Marietta officials review city finances before budget talks

MARIETTA — Marietta City Council reviewed the state of city finances Wednesday prior to beginning 2019 budget discussions in executive session.

The general fund sits at $883,216.41 with the final quarter of the year facing city officials to pay bills and employees.

“We’ll be looking at final quarter numbers with the September audit report next month,” said Councilman Mike Scales Wednesday. “But on our budget report, I feel good thus far in the year.”

Assistant Safety-Service Director Bill Dauber noted that the predicted carry-forward balance into 2019 is $925,000, still shy of the preferred $1.5 million in the general fund, which is used at any given point to cover bills and payroll between the distribution of tax revenues to the city.

“December collection of income tax isn’t released until February,” said Auditor Sherri Hess. “But revenues don’t always sync with when we need to pay bills.”

During the Audit Committee meeting Wednesday, Scales asked how many pay periods are left until the end of this year. Hess and Treasurer Cathy Harper said there are seven.

Then committee members Cassidi Shoaf and Scales looked over the status of the city’s streets fund and water and sewer enterprise funds.

“There’s a good cushion in streets right now with $603,000,” noted Scales.

“But where would you like the streets account to be by this point in the year?” asked Shoaf.

“I’d like to have it at $1 million but it’s not been there for years,” said Scales. “But if the Fire and Streets Income Tax Levy passes in November, one-third of those revenues, about $300,000, would go to streets and leverage even more in grants and loans from federal and state sources for our roads.”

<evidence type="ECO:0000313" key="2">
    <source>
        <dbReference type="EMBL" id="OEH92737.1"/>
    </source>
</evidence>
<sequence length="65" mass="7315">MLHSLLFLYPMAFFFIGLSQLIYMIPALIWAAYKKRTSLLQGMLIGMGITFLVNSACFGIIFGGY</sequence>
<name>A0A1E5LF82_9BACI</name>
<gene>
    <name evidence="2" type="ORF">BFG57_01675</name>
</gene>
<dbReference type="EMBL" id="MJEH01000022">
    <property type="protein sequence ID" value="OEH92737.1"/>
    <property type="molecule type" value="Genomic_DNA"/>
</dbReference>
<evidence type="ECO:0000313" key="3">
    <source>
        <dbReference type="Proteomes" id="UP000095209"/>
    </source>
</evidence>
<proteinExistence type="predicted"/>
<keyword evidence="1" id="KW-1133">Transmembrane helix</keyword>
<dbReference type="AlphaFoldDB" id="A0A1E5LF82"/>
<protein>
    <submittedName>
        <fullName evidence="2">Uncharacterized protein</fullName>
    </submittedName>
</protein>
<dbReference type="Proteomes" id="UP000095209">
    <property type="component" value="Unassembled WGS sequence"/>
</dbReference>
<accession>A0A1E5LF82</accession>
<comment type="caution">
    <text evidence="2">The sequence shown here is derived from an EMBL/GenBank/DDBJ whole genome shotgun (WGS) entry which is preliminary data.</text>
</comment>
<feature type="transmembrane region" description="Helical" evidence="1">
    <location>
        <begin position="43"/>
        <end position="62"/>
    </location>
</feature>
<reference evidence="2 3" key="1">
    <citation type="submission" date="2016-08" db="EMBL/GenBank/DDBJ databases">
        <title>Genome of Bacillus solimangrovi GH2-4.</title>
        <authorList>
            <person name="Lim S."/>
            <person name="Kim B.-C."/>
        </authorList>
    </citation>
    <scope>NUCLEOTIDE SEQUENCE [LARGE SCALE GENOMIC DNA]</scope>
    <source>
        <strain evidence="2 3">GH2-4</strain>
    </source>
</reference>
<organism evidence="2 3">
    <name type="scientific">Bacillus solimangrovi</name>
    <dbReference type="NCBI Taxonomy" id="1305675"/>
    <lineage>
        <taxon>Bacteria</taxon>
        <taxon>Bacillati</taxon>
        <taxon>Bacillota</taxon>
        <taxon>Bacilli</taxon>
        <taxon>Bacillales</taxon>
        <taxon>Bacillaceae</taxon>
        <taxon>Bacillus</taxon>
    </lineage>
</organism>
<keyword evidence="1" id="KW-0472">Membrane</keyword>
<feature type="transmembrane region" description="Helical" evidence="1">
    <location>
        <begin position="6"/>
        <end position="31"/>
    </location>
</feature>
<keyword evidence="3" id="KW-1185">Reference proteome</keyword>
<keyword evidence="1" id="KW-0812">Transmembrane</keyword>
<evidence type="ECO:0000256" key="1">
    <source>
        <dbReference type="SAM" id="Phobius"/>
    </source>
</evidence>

Dauber further illustrated that with a local match of $300,000 an additional $1.2 million in grant funding could be leveraged to cover major street projects in 2019.

Both the water and sewer funds are enterprise funds, said Scales, and they are fed revenue by the services the city provides for fees on the infrastructure and usage. As council continues budget discussions the remainder of the fall and into the winter, the legislative body will discuss with administration whether rates are to increase next year.

“We’ve stayed pretty steady with rates, but they’re about to take a jump,” said McCauley. “We put a lot of money into the sewer plant on loans and without the addition of 11.5 percent revenues from what was supposed to come in from Devola and Oak Grove (per a contract with the Washington County Commissioners to sewer both communities) that’s looking to be on the backs of Marietta residents now.”

Repayment on those loans begin once the renovation to the plant is complete in late 2019, McCauley said.

Scales said 2019 budget discussions will begin in the coming weeks after all department heads turn in their budget requests Friday to Dauber.